Is Rachel evil or not? Is she responsible or not for Ambrose’s death? Is she innocent or guilty?
The central point of the story that is left unanswered!
Philip Ashley is orphaned at an early age and is raised by his old cousin Ambrose Ashley in Cornwall. Due to health reasons, Ambrose makes a trip to Rome to spend the winter there and while traveling he meets his distant cousin and widow Countess Rachel Sangaletti, a woman Philip has never heard about before.
Quite to Philip’s surprise, Ambrose falls in love with Rachel and they get married. While away, Ambrose keeps writing to Philip and telling him about his whereabouts. Slowly, the letters grow infrequent and once or twice, Ambrose mentions that he has fallen sick and no matter what treatment, he does not seem to recover. It greatly concerns Philip when one such letters reveals that Rachel has somehow been involved in his degrading health, that she was poisoning him and her behavior toward Ambrose has drastically changed. Ambrose asks Philip to visit him in Italy right away as with his present condition he will never be able to return to Cornwall.
By the time, Philip reaches the villa where his ill cousin and his wife had stayed, he is dumbstruck to know that Ambrose is dead and that his wife along-with an old friend by the name Rainaldi has left the house with all the belongings except for his cousin’s hat.
Devastated and angry at the same time, Philip is certain that this wicked and cunning cousin Rachel poisoned his Ambrose to death and is so bitter of her that he contemplates the bad nasty treatment he would favor in return when he meets her one fine day for having been instrumental in his cousin’s death whom he so dearly loved.
However, when Rachel visits him, he is stunned to see her in person and believe if she could’ve ever been responsible for Ambrose’s death. This new Rachel is so beautiful, sweet and charming and still mourning her husband’s death, quite contrary to what he had imagined her to be.
Gradually, as the story unfolds, in spite of her suspiciously mysterious ways, Philip cannot stop but fall head-over-heels in love with Rachel to an extent of obsessive madness when he gives away all his ancestral wealth to Rachel disregarding all warnings and hints that keep coming his way about Rachel’s secretive social and
monetary affairs with Rainaldi.
Toward the end, Philip starts to suffer with the same headache and fever pangs like Ambrose did and one fine night he discovers that Rachel has been poisoning him too. He realizes what Rachel has been doing and plans to gather enough evidence and uncover her wicked traitorous ways but Rachel dies in an accident by falling off a newly constructed bridge.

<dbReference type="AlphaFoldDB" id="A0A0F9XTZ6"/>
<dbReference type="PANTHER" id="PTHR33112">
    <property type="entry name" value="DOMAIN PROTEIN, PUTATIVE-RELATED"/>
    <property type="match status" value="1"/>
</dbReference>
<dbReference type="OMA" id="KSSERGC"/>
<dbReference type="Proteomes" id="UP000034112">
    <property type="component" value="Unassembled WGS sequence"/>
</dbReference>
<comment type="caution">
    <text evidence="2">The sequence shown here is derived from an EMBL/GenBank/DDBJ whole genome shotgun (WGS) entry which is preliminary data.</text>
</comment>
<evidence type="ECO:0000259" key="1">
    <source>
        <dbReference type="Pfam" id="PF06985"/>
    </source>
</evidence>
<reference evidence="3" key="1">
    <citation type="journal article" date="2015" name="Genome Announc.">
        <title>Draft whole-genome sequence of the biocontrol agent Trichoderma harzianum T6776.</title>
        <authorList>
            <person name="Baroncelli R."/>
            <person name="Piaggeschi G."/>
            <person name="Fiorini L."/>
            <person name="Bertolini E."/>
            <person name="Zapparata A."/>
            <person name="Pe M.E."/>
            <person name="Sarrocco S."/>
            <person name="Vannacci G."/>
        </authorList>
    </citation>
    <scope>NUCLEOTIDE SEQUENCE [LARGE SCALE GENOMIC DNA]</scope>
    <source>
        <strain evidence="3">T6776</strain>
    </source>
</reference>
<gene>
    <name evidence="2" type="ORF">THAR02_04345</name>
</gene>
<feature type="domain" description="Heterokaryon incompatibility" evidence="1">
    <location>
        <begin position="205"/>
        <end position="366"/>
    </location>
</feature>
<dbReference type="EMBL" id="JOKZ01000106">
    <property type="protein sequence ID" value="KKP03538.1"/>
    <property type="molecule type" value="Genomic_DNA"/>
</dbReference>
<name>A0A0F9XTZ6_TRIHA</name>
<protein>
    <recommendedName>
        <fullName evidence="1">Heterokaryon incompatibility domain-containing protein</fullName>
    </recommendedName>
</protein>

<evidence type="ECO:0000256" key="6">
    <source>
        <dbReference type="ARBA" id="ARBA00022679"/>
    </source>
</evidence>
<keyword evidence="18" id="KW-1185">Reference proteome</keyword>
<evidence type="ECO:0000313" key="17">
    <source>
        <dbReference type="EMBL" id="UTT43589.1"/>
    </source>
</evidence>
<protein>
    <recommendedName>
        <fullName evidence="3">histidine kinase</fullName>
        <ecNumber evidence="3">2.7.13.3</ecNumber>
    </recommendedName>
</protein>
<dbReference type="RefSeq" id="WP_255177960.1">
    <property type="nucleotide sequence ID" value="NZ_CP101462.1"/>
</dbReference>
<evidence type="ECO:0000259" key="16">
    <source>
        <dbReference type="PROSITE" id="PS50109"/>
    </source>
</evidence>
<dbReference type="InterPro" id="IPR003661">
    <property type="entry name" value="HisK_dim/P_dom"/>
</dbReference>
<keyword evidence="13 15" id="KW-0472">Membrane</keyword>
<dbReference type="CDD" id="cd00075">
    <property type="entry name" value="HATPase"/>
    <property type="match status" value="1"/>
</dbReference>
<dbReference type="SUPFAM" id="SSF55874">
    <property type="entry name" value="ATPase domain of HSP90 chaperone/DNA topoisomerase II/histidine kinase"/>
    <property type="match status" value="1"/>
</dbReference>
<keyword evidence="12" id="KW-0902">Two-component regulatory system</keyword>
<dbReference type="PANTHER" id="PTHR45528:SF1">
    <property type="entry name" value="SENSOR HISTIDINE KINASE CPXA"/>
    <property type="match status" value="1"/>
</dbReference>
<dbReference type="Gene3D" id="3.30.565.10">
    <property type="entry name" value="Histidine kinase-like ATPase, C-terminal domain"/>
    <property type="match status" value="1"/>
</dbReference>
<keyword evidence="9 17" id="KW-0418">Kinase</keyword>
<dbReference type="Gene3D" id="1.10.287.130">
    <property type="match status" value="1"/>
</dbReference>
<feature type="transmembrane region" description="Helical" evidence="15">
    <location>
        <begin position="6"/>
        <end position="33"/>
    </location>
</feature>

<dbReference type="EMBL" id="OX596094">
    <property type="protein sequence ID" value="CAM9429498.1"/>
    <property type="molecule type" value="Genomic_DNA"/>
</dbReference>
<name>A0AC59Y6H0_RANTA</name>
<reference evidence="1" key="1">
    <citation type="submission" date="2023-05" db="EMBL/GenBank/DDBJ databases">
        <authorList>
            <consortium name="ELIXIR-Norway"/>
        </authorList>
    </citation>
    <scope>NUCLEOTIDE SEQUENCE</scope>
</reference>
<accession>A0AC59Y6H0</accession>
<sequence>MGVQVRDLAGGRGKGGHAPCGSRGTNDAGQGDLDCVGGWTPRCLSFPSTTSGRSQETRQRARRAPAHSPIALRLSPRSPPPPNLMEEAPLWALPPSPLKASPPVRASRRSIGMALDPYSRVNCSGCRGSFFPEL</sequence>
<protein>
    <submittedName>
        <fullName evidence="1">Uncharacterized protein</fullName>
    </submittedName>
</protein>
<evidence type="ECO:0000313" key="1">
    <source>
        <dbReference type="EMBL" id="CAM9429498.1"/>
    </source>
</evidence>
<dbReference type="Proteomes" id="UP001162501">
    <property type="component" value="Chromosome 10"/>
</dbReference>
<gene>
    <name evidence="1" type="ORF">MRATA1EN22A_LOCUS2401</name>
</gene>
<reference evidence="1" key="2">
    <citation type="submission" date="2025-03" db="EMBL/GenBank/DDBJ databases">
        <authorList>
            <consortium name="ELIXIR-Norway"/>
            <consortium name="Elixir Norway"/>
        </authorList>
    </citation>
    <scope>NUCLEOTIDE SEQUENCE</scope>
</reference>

My Cousin’s Rachel is the work of a genius with the kind of intricately woven tale of mystery that it is. An extraordinary psychological thriller that keeps you awake right through the late night hours upto the early morning ones just so you can satisfy the building curiosity, the one question – Is Rachel really a shrewd woman responsible for her husband’s death or merely a weak woman mourning his death?
The plot is well organized and described by Miss Maurier. All the places including Cornwall, Florence, the countryside, characters, their psychological thought process in different situations, and how little things can influence the thoughts of even the most headstrong individuals are artistically construed.
The steady suspense built that keeps growing intense after every page is truly astonishing and keeps you digging through the book till the very end. Although it might appear as a traditional slow moving story but it keeps the reader captivated nonetheless with the intriguing mindly manipulations and rapturous compelling character descriptions from the silliest to the smartest.
In short, it is one of those cozy books that you can read through the day sitting on the porch with infrequent sips of tea and enjoy it tremendously despite the ambiguity caused by the author.
If you happen to read it or have already read it, do share your thoughts below.
The Unread Book©
- Review of “Rebecca” by Daphne du Maurier (khansbookclubblog.wordpress.com)
- Daphne du Maurier and Her Sisters (3quarksdaily.com)
- Five new stories alter our view of Daphne du Maurier (3quarksdaily.com)
- Elanor Dymott – Every Contact Leaves A Trace (ladyfancifull.wordpress.com)